When I Suck At Parenting

df1ac3e3d25dd89f_509028451.xxxlarge_2xIt’s been a rough week.

In fact, these past couple of weeks have been extremely rough, for me.

With major life changes, coupled with the busyness of work, it’s easy for this reforming-knucklehead to get stressed out and err on the side of becoming selfish and angry.

That’s no bueno.

I think that the most difficult part of this sort of “crazy season” is that my family often ends up suffering the most.

I go from being Super Dad (okay, maybe an exaggeration) to Sucky Dad.

The stress I feel translates into undeserved anger towards my children, motivated more out of irritation and inconvenience rather than a sincere desire to love and to lead them.

I yell and grit my teeth in wonder as to why they won’t “listen” to me and do what I ask of them.

But it doesn’t work. It never works.

The problem remains.

And if I’m honest, the problem isn’t my children. The problem is Troy.

My issue is that, by nature, I suck at parenting.

But I am beginning to discover that when I suck at parenting, it’s mostly correlated to the absence of three vital components of biblically-driven parenting: communication, discipline, and the Gospel.


When I was a child, I can remember the sort of discipline I would receive like it was yesterday. For the most part, it was purely physical. At one point, the authorities were involved because I had gone to school bruised up from the beating I had received the day before.

This sort of child abuse was normative for me, if not from my father, then from others within my immediate family. As I’ve gotten older, I’ve discovered that there was something missing from the discipline I received in my younger years—aside from being loved, rather than beaten, of course—namely, communication.

To explain to my children what not to do, without the why, often leaves them frustrated and confused.

Sure, don’t touch the stove little Noah, but why not? Communication with our children requires that we talk with them, teach them, encourage them, rebuke them, and forgive them, when necessary.

But communication should never be only one-sided. As Dr. Tedd Tripp so accurately maintains: “we [may] think of ourselves as talking to our children. Instead, you should seek to talk with your children. Communication is not monologue. It’s dialogue.”[1]

In short, I’m not to preach at my kiddos from my parental pulpit, but rather, communicate with them and listen to them in ways that reveal my love for them, and my desire to see them grow into the children God intends for them to be.[2]


God’s Word teaches us that He disciplines those He loves.[3] Fatherly discipline, as exhibited by our own Heavenly Father, ought to stem from a parent’s own love for his or her children. Not from the anger of embarrassment or unmet expectations.

You see it all of the time. Parents lashing out at their children because they are embarrassing them in public. I’m certainly guilty.

Then there are those parents who let their children run freely and do as they please. These parents claim that they are doing so out of “love,” but they are actually acting out of indifference; the exact opposite of love.

In sparing the rod of discipline, we only spoil our children[4], depriving them of the much-needed structure and reproof necessary in guiding them down the path to life.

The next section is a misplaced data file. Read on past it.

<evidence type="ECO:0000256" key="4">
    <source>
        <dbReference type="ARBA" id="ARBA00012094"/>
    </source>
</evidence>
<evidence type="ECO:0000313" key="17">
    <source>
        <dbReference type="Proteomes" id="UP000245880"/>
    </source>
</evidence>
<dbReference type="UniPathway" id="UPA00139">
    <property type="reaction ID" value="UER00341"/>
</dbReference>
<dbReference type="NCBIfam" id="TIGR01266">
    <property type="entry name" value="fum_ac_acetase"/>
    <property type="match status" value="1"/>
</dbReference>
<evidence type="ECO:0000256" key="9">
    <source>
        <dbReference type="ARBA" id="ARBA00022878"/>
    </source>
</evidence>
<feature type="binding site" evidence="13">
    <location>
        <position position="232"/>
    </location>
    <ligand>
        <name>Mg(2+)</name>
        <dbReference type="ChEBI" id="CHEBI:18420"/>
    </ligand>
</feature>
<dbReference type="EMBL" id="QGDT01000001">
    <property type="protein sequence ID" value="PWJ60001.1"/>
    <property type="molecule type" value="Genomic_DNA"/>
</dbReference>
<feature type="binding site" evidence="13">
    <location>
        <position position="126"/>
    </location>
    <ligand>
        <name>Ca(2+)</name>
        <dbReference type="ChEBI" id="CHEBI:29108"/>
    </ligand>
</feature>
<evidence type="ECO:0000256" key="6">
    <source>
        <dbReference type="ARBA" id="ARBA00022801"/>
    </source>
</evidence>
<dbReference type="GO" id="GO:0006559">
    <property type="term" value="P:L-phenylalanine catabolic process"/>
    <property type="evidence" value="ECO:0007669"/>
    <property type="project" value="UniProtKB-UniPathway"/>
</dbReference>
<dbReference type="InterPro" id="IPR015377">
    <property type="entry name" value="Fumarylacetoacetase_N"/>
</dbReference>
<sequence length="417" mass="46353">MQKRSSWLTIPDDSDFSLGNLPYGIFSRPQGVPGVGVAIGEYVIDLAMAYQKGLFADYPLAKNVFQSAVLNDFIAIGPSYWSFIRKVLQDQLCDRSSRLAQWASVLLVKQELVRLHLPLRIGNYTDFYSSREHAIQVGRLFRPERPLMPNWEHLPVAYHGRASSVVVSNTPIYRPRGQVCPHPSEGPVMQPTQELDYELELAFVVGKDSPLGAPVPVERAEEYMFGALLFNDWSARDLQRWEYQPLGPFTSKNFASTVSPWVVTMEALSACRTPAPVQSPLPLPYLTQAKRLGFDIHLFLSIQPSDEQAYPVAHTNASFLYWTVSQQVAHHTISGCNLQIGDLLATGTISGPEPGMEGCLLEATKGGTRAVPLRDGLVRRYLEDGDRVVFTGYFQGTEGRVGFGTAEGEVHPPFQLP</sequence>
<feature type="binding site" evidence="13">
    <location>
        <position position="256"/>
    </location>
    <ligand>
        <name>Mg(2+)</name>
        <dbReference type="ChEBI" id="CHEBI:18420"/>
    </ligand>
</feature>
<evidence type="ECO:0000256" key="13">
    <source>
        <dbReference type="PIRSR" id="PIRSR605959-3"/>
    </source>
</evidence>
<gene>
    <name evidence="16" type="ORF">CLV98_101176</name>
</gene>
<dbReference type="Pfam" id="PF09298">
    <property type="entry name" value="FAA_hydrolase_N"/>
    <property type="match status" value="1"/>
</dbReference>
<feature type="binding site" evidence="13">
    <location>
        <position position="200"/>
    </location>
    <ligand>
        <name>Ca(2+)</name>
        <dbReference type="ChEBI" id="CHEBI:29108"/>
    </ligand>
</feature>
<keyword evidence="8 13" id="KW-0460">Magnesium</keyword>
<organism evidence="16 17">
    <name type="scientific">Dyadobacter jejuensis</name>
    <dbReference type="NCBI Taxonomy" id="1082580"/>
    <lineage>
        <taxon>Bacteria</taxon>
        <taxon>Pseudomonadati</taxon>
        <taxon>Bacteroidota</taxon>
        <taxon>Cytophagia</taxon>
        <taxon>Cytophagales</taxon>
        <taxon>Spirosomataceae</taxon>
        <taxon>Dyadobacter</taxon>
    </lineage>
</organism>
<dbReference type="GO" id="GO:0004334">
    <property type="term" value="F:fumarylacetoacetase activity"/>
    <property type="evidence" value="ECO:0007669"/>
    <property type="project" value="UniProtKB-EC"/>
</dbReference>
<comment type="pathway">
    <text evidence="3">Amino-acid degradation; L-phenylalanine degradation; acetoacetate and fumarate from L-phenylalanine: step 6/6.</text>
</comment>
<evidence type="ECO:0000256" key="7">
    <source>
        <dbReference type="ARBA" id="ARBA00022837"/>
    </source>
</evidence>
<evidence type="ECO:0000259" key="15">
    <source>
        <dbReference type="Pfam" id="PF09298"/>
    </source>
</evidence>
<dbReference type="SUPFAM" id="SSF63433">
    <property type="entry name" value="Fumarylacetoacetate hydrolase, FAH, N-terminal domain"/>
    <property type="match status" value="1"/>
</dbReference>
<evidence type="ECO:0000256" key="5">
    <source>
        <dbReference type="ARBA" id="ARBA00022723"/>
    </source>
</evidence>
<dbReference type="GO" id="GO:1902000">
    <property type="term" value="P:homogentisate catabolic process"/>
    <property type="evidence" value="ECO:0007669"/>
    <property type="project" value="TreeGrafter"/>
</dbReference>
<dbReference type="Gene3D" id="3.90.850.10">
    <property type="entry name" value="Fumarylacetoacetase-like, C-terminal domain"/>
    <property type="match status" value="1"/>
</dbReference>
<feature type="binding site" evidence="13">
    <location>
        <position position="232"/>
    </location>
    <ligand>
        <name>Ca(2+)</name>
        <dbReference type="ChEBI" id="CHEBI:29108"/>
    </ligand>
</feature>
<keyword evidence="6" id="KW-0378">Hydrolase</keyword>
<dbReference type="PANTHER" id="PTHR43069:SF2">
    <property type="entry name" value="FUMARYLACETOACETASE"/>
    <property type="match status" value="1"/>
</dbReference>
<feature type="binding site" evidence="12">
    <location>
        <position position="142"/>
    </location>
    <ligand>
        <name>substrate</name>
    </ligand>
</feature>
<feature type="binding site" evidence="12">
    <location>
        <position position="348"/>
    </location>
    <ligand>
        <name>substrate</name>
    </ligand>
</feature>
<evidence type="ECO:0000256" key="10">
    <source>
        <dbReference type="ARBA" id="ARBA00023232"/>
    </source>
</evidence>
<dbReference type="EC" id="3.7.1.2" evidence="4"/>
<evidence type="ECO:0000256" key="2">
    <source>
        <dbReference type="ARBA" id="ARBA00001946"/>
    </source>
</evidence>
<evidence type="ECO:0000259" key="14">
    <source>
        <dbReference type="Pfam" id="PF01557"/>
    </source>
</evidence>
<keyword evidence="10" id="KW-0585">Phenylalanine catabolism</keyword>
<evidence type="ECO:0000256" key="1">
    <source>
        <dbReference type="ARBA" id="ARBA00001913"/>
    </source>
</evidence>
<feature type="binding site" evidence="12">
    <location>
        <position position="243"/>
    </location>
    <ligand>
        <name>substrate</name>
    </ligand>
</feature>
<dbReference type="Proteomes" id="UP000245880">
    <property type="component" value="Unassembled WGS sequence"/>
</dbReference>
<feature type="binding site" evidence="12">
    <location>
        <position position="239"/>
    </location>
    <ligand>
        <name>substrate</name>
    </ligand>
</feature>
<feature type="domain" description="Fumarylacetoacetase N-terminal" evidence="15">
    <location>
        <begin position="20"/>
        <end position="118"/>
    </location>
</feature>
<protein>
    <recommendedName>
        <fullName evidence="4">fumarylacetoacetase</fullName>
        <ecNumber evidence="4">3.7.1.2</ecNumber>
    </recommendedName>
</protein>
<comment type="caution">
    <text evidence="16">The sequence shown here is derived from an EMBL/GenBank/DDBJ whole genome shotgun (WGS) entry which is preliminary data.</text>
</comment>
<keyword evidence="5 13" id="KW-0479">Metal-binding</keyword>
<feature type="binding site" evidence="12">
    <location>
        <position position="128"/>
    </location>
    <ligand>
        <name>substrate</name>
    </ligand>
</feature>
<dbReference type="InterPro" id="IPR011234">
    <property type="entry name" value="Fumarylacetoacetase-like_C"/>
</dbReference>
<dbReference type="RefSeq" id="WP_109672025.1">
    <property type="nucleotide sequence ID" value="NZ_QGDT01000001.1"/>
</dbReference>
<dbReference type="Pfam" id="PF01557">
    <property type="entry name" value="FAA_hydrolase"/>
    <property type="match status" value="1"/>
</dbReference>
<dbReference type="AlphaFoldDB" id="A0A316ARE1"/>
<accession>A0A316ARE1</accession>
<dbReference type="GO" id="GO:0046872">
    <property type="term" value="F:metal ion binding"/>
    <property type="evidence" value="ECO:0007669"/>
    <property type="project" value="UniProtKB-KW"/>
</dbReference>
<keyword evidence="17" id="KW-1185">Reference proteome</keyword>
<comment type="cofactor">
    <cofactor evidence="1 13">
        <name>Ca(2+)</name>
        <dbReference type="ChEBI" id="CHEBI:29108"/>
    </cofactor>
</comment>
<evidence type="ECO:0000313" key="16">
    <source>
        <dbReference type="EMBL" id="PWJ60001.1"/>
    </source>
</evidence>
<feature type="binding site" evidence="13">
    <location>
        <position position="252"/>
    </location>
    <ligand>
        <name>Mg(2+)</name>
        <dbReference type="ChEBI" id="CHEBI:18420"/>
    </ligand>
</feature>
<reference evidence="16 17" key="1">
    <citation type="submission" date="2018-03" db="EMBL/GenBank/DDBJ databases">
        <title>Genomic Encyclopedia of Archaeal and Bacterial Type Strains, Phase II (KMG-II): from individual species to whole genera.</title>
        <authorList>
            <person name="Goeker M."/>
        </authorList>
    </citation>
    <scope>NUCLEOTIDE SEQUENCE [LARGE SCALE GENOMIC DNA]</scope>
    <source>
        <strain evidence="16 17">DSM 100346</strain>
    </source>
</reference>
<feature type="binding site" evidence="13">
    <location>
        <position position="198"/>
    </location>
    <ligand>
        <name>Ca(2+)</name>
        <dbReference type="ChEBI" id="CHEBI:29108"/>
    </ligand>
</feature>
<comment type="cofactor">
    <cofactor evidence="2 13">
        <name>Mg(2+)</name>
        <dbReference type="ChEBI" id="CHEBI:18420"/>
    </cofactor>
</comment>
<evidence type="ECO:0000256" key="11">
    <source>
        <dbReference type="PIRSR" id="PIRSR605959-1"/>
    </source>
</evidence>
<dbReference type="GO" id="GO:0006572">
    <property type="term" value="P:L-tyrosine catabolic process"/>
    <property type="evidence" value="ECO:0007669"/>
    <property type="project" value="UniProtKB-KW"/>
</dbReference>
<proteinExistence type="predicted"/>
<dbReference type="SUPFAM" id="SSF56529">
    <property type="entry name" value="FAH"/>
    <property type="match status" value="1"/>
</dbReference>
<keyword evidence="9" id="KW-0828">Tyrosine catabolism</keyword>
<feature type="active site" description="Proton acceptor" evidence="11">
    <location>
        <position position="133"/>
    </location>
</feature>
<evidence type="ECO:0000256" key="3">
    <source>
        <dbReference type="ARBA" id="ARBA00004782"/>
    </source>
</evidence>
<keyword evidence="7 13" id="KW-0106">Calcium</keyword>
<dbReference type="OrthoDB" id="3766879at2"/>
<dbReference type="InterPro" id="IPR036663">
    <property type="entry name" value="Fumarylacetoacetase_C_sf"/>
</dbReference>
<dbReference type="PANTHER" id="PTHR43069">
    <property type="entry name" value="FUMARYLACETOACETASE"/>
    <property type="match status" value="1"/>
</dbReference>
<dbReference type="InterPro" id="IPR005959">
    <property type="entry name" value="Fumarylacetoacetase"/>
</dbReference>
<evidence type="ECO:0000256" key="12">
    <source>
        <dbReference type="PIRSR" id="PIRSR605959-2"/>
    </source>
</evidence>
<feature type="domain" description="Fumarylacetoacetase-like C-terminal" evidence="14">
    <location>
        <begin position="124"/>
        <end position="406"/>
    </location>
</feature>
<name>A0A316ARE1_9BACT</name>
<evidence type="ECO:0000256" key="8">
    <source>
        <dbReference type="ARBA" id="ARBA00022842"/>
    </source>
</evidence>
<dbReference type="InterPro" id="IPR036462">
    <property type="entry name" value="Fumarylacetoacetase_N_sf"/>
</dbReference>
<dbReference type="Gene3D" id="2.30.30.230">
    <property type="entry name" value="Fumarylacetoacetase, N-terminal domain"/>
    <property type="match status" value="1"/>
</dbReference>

The Gospel

Perhaps the most neglected aspect of parenting—at least in my experience—is my failure to apply the Gospel of grace and mercy amidst my children’s disobedience, as a rebellious, disobedient child myself.

Sure, they’re little sinners. But so am I.

And much like I need to receive and lay hold of the Gospel each day in my own life, so must I remember to share and live out that same Good News with my own children.

To love them despite how unlovable they may be at times.

So when my son or daughter misbehaves and I take every good thing away from them (e.g. Star Wars toys, etc.), I must be reminded of my own ever-present tendencies to sin. Yet God, being rich in mercy, still chooses to lavish me with good and perfect gifts, despite my wretchedness.

Maybe, just maybe, all my children really want is to be in my presence, much like I desire to be in my Heavenly Father’s presence.

Maybe I spend far too much time at the office, on my cell phone, or _______ (fill in the blank), rather than enjoying and investing in the lives of my children.

In our society today, we can spend ourselves wildly trying to become better parents by reading parenting guides, and attending parenting classes and conferences.

And while these should certainly be seen as valuable tools, there is nothing that can replace the knowledge and experience we glean from looking to our Heavenly Father, as a supreme example of what it looks like to train our children up in the way that they should go.[5]

Nothing can replace the fact that I partook in God’s creativity when I laid with my wife, and witnessed the beauty of our newly born child–made in God’s image. If that’s not enough to drive a man or a woman to love their children unconditionally, then one must not have a healthy view of God or humanity.

The Gospel is more than just God’s redemptive plan for the world, it is also the means whereby we are being restored and renewed as God’s image bearers, parents who have the privilege to point our children to the ultimate reality that Jesus Christ is the way, the truth, and the life.[6]


[1] Tedd Tripp, Shepherding a Child’s Heart

[2] Ephesians 6:4

[3] Proverbs 3:12,19; Hebrews 12:6

[4] Proverbs 13:24

[5] Proverbs 22:6

[6] John 14:6